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Sunday, September 11, 2016, 23:07

IT giants should make cyber security a corporate social responsibility

By Lau Wing-cheong and Zhang Kehuan

For a city that likes to see itself as modern and high-tech, public awareness about cyber security in Hong Kong has largely stayed at a rather basic level where people are told they should regularly change their passwords. Yet cyber security is very fragile, as was dramatically exposed in a recent controversial London art exhibition that featured images captured from unsecured webcams in homes and businesses in Hong Kong.

Indeed, cyber security risks are latent in everyday online activity; they can be so dangerous because they are not well understood. For instance, single sign-on (SSO) services, which allow people to use one name and password across different platforms, are not without security loopholes, even if they have been widely adopted by mainstream identity providers (IdPs) such as Facebook, Google, Tencent and Sina, as well as their third-party application developers worldwide.

Similarly, many users take it for granted that apps distributed on the platforms of IT giants are safe — to provide some context, an average of around 1,500 new apps appeared on Apple App and Google Play stores, respectively, every day between 2015 and 2016 — yet they should realize that not all of these apps are immune to viruses or malwares.

For companies, even top IT brands, it is always a matter of priorities between ensuring the security or privacy of users and fulfilling other objectives. The reason is simple: Limited business resources require a trade-off between providing “visible” product characteristics such as affordable prices and advanced functionalities, and invisible security properties which are often sacrificed. For an app store, their priority is to provide a large set of timely and popular apps for download, rather than performing thorough security checks of the apps it hosts.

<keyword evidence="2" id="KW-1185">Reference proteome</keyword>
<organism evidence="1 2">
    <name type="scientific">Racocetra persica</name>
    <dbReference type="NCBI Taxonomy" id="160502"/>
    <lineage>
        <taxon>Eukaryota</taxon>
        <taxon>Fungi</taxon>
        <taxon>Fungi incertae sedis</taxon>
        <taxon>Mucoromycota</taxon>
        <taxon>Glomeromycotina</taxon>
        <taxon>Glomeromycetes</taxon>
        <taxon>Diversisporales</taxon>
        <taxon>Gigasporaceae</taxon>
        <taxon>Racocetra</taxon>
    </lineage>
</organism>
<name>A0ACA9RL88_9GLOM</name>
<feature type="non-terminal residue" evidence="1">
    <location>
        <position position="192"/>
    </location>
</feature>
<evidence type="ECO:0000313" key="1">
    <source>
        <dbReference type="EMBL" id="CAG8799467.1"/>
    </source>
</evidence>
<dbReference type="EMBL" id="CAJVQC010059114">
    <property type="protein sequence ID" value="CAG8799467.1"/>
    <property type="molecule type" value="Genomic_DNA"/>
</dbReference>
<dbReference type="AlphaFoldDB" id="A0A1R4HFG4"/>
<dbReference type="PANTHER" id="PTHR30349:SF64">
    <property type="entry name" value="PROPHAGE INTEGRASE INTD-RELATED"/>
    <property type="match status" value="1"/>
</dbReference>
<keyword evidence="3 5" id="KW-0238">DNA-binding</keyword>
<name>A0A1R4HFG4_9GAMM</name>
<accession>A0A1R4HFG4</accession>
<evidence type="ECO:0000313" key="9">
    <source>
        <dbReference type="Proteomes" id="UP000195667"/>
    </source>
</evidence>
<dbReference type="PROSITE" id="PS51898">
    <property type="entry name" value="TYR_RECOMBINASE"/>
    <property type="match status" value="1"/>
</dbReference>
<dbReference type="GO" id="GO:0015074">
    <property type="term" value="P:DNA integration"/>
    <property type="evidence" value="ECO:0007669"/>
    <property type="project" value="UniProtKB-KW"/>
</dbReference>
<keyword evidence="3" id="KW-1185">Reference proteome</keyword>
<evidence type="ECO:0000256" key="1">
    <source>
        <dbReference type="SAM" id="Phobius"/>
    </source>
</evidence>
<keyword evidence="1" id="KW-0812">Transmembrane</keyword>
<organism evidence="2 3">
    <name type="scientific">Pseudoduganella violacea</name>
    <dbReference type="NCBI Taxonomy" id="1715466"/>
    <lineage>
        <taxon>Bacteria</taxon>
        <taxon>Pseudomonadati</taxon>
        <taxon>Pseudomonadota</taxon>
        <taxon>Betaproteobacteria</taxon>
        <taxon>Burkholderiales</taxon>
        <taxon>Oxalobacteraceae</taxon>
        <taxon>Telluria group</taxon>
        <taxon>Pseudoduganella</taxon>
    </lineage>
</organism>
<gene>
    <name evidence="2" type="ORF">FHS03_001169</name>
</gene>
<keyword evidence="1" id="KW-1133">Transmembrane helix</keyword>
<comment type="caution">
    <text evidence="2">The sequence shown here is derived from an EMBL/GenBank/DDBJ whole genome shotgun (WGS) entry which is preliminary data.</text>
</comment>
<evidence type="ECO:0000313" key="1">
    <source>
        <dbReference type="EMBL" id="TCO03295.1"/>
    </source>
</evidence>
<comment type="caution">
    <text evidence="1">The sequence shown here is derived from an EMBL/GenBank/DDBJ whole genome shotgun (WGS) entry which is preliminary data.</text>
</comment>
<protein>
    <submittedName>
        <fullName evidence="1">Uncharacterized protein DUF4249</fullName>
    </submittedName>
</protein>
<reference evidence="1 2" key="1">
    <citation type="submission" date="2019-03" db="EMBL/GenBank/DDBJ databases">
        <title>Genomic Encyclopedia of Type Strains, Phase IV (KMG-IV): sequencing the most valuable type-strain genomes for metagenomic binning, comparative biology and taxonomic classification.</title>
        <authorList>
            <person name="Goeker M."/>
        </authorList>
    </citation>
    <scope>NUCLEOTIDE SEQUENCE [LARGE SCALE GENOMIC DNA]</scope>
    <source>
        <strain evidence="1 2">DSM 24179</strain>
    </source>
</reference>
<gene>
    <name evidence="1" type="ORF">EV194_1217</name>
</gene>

Equally, any requirements of third-party developers to guarantee the security of their apps will increase costs and ultimately deter supply. And the reality is that most app developers are not necessarily resourceful — even technically trained personnel or computer science majors may not have sufficient ability or even the awareness to take cyber security seriously. As Apple CEO Tim Cook starkly pointed out, even a 9-year-old can write an app today. Therefore, it cannot be expected that app developers, most of whom will have little reputation at stake, will get too exercised about security failings in their designs.

One may therefore wonder if third-party independent checks of apps can represent a solution if neither companies nor developers can take care of the security of what they sell. However this is easier said than done. Security checks are a huge challenge for the technical community. For instance, how extensive should the checks be for them to be deemed satisfactory? Yet, it is a double-edged sword to put any inspection criteria up for public scrutiny because that would be an open invitation to hackers to find ways to circumvent the checks.

Despite the apparent conundrum, there is scope for cyber-security protections to improve. For a start, consumers should not expose themselves to risks by shopping at unofficial app stores. At the same time, they should not expect there are no vulnerabilities in apps that are distributed on the most reputable platforms. If this security awareness is turned into consumer pressure, IT giants will be compelled to more robustly vet the security of the apps they put in their stores. Big companies such as Apple and Google have a corporate social responsibility to protect the privacy and security of their users. With recent reports that security loopholes fill 900 million Android devices, IT giants should do more to safeguard the security of everyday services and mobile applications.

Locally, researchers are involved in efforts to provide new cyber-security solutions. For instance, academics at a key university in Hong Kong have been developing a technology that will enable IdPs to perform systematic security testing of their SSO services so that previously unknown vulnerabilities can be detected. Likewise, a tool is being designed to help both Android app developers and users evaluate and fix the risks of information leakage through shared storage.

In the long run, if users become more informed about the importance of cyber security, companies will be able to market good security as a selling point of their products or services. And if the Hong Kong government harbors aspirations of making fintech a major industry, it will have to vastly increase the resources it puts into cyber security. Make your own turf safe if money is to be made.

Professors Lau Wing-Cheong and his co-author Zhang Kehuan are with the Department of Information Engineering, Faculty of Engineering at the Chinese University of Hong Kong.

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